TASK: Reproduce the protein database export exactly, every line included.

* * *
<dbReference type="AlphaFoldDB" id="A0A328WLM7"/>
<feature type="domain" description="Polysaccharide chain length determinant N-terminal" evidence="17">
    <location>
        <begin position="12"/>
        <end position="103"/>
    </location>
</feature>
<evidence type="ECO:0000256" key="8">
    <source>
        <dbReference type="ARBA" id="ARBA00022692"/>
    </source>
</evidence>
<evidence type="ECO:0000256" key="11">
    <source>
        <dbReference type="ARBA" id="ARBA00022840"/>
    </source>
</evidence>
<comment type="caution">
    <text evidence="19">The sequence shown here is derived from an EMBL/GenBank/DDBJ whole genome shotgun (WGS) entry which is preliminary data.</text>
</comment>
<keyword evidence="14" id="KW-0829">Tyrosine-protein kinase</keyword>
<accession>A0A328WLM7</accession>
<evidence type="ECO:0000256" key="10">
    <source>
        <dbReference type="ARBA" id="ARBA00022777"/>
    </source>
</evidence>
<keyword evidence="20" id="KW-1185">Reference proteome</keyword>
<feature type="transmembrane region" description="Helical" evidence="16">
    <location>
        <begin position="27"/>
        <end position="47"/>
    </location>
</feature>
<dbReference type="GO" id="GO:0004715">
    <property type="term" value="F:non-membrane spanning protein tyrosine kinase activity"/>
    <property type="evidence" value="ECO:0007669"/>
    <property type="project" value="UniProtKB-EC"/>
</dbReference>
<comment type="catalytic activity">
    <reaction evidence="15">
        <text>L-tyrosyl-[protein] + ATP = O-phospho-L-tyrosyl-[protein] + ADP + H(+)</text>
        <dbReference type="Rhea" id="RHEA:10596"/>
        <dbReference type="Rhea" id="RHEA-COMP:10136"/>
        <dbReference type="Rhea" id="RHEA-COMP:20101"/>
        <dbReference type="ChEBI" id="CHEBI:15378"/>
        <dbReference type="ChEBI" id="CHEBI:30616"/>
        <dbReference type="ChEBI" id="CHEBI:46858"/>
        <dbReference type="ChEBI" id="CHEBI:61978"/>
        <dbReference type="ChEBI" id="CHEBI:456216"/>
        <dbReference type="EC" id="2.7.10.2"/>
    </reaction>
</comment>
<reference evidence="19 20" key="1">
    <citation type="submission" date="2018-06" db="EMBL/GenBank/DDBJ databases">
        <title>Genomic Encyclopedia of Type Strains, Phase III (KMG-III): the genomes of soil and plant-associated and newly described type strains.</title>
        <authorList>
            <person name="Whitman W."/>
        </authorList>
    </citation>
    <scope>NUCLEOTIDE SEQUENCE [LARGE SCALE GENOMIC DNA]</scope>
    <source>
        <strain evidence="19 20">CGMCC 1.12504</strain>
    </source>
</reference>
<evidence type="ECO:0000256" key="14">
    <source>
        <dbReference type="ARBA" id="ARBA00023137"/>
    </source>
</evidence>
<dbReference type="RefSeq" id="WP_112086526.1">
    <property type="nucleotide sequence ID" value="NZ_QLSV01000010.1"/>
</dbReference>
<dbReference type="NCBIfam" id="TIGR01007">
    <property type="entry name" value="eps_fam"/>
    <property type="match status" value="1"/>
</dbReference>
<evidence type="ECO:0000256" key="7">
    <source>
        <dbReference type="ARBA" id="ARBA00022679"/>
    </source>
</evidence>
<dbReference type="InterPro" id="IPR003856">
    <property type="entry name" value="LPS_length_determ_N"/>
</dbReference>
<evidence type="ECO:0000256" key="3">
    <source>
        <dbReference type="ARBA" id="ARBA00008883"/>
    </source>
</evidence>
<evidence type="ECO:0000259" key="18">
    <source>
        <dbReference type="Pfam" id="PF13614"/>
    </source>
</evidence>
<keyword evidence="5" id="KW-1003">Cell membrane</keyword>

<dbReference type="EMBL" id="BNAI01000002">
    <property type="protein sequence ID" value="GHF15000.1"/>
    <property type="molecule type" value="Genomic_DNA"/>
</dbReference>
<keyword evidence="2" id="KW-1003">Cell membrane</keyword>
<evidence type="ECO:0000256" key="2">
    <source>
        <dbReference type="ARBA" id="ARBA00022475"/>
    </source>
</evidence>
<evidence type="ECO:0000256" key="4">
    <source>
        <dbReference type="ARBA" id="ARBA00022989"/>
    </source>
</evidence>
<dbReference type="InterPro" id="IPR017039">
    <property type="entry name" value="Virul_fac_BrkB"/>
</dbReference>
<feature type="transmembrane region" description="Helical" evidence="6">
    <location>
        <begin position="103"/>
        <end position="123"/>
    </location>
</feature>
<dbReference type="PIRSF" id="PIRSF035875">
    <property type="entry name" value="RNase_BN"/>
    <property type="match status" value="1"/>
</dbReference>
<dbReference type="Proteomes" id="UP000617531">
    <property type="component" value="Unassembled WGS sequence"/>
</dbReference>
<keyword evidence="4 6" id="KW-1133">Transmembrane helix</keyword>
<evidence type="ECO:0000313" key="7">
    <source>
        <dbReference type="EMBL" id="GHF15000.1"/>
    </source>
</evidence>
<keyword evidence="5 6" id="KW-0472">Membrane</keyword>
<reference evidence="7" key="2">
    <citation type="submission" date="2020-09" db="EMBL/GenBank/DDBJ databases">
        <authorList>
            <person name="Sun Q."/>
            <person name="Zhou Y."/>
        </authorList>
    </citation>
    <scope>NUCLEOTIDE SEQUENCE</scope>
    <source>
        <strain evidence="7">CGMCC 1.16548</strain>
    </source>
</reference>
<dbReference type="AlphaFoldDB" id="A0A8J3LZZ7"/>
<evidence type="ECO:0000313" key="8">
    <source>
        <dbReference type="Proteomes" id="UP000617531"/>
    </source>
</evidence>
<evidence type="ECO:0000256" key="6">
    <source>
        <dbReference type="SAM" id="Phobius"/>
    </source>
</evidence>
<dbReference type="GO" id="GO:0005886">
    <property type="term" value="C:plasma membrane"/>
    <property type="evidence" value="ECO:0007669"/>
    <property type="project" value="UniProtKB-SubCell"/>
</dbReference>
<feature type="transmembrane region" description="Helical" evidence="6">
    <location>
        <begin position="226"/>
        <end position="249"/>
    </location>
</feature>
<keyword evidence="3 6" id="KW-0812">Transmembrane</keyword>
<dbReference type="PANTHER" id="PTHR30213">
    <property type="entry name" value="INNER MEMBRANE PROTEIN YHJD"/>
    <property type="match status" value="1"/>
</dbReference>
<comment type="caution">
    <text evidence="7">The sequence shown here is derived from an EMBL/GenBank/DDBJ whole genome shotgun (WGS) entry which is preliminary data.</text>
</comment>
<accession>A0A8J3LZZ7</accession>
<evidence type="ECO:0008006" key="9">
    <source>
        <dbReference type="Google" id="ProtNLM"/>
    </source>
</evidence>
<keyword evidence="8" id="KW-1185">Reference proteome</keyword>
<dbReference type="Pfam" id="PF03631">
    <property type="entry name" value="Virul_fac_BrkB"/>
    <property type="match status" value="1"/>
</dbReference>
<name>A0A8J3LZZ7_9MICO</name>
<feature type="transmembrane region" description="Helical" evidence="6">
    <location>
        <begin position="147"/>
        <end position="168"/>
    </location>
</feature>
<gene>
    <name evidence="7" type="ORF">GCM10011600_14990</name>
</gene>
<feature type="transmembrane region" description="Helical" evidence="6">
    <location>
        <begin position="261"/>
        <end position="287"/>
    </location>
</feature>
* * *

<dbReference type="AlphaFoldDB" id="A0A328WLM7"/>
<feature type="domain" description="Polysaccharide chain length determinant N-terminal" evidence="17">
    <location>
        <begin position="12"/>
        <end position="103"/>
    </location>
</feature>
<evidence type="ECO:0000256" key="8">
    <source>
        <dbReference type="ARBA" id="ARBA00022692"/>
    </source>
</evidence>
<evidence type="ECO:0000256" key="11">
    <source>
        <dbReference type="ARBA" id="ARBA00022840"/>
    </source>
</evidence>
<comment type="caution">
    <text evidence="19">The sequence shown here is derived from an EMBL/GenBank/DDBJ whole genome shotgun (WGS) entry which is preliminary data.</text>
</comment>
<keyword evidence="14" id="KW-0829">Tyrosine-protein kinase</keyword>
<accession>A0A328WLM7</accession>
<evidence type="ECO:0000256" key="10">
    <source>
        <dbReference type="ARBA" id="ARBA00022777"/>
    </source>
</evidence>
<keyword evidence="20" id="KW-1185">Reference proteome</keyword>
<feature type="transmembrane region" description="Helical" evidence="16">
    <location>
        <begin position="27"/>
        <end position="47"/>
    </location>
</feature>
<dbReference type="GO" id="GO:0004715">
    <property type="term" value="F:non-membrane spanning protein tyrosine kinase activity"/>
    <property type="evidence" value="ECO:0007669"/>
    <property type="project" value="UniProtKB-EC"/>
</dbReference>
<comment type="catalytic activity">
    <reaction evidence="15">
        <text>L-tyrosyl-[protein] + ATP = O-phospho-L-tyrosyl-[protein] + ADP + H(+)</text>
        <dbReference type="Rhea" id="RHEA:10596"/>
        <dbReference type="Rhea" id="RHEA-COMP:10136"/>
        <dbReference type="Rhea" id="RHEA-COMP:20101"/>
        <dbReference type="ChEBI" id="CHEBI:15378"/>
        <dbReference type="ChEBI" id="CHEBI:30616"/>
        <dbReference type="ChEBI" id="CHEBI:46858"/>
        <dbReference type="ChEBI" id="CHEBI:61978"/>
        <dbReference type="ChEBI" id="CHEBI:456216"/>
        <dbReference type="EC" id="2.7.10.2"/>
    </reaction>
</comment>
<reference evidence="19 20" key="1">
    <citation type="submission" date="2018-06" db="EMBL/GenBank/DDBJ databases">
        <title>Genomic Encyclopedia of Type Strains, Phase III (KMG-III): the genomes of soil and plant-associated and newly described type strains.</title>
        <authorList>
            <person name="Whitman W."/>
        </authorList>
    </citation>
    <scope>NUCLEOTIDE SEQUENCE [LARGE SCALE GENOMIC DNA]</scope>
    <source>
        <strain evidence="19 20">CGMCC 1.12504</strain>
    </source>
</reference>
<evidence type="ECO:0000256" key="14">
    <source>
        <dbReference type="ARBA" id="ARBA00023137"/>
    </source>
</evidence>
<dbReference type="RefSeq" id="WP_112086526.1">
    <property type="nucleotide sequence ID" value="NZ_QLSV01000010.1"/>
</dbReference>
<dbReference type="NCBIfam" id="TIGR01007">
    <property type="entry name" value="eps_fam"/>
    <property type="match status" value="1"/>
</dbReference>
<evidence type="ECO:0000256" key="7">
    <source>
        <dbReference type="ARBA" id="ARBA00022679"/>
    </source>
</evidence>
<dbReference type="InterPro" id="IPR003856">
    <property type="entry name" value="LPS_length_determ_N"/>
</dbReference>
<evidence type="ECO:0000256" key="3">
    <source>
        <dbReference type="ARBA" id="ARBA00008883"/>
    </source>
</evidence>
<evidence type="ECO:0000259" key="18">
    <source>
        <dbReference type="Pfam" id="PF13614"/>
    </source>
</evidence>
<keyword evidence="5" id="KW-1003">Cell membrane</keyword>

<dbReference type="EMBL" id="BNAI01000002">
    <property type="protein sequence ID" value="GHF15000.1"/>
    <property type="molecule type" value="Genomic_DNA"/>
</dbReference>
<keyword evidence="2" id="KW-1003">Cell membrane</keyword>
<evidence type="ECO:0000256" key="2">
    <source>
        <dbReference type="ARBA" id="ARBA00022475"/>
    </source>
</evidence>
<evidence type="ECO:0000256" key="4">
    <source>
        <dbReference type="ARBA" id="ARBA00022989"/>
    </source>
</evidence>
<dbReference type="InterPro" id="IPR017039">
    <property type="entry name" value="Virul_fac_BrkB"/>
</dbReference>
<feature type="transmembrane region" description="Helical" evidence="6">
    <location>
        <begin position="103"/>
        <end position="123"/>
    </location>
</feature>
<dbReference type="PIRSF" id="PIRSF035875">
    <property type="entry name" value="RNase_BN"/>
    <property type="match status" value="1"/>
</dbReference>
<dbReference type="Proteomes" id="UP000617531">
    <property type="component" value="Unassembled WGS sequence"/>
</dbReference>
<keyword evidence="4 6" id="KW-1133">Transmembrane helix</keyword>
<evidence type="ECO:0000313" key="7">
    <source>
        <dbReference type="EMBL" id="GHF15000.1"/>
    </source>
</evidence>
<keyword evidence="5 6" id="KW-0472">Membrane</keyword>
<reference evidence="7" key="2">
    <citation type="submission" date="2020-09" db="EMBL/GenBank/DDBJ databases">
        <authorList>
            <person name="Sun Q."/>
            <person name="Zhou Y."/>
        </authorList>
    </citation>
    <scope>NUCLEOTIDE SEQUENCE</scope>
    <source>
        <strain evidence="7">CGMCC 1.16548</strain>
    </source>
</reference>
<dbReference type="AlphaFoldDB" id="A0A8J3LZZ7"/>
<evidence type="ECO:0000313" key="8">
    <source>
        <dbReference type="Proteomes" id="UP000617531"/>
    </source>
</evidence>
<evidence type="ECO:0000256" key="6">
    <source>
        <dbReference type="SAM" id="Phobius"/>
    </source>
</evidence>
<dbReference type="GO" id="GO:0005886">
    <property type="term" value="C:plasma membrane"/>
    <property type="evidence" value="ECO:0007669"/>
    <property type="project" value="UniProtKB-SubCell"/>
</dbReference>
<feature type="transmembrane region" description="Helical" evidence="6">
    <location>
        <begin position="226"/>
        <end position="249"/>
    </location>
</feature>
<keyword evidence="3 6" id="KW-0812">Transmembrane</keyword>
<dbReference type="PANTHER" id="PTHR30213">
    <property type="entry name" value="INNER MEMBRANE PROTEIN YHJD"/>
    <property type="match status" value="1"/>
</dbReference>
<comment type="caution">
    <text evidence="7">The sequence shown here is derived from an EMBL/GenBank/DDBJ whole genome shotgun (WGS) entry which is preliminary data.</text>
</comment>
<accession>A0A8J3LZZ7</accession>
<evidence type="ECO:0008006" key="9">
    <source>
        <dbReference type="Google" id="ProtNLM"/>
    </source>
</evidence>
<keyword evidence="8" id="KW-1185">Reference proteome</keyword>
<dbReference type="Pfam" id="PF03631">
    <property type="entry name" value="Virul_fac_BrkB"/>
    <property type="match status" value="1"/>
</dbReference>
<name>A0A8J3LZZ7_9MICO</name>
<feature type="transmembrane region" description="Helical" evidence="6">
    <location>
        <begin position="147"/>
        <end position="168"/>
    </location>
</feature>
<gene>
    <name evidence="7" type="ORF">GCM10011600_14990</name>
</gene>
<feature type="transmembrane region" description="Helical" evidence="6">
    <location>
        <begin position="261"/>
        <end position="287"/>
    </location>
</feature>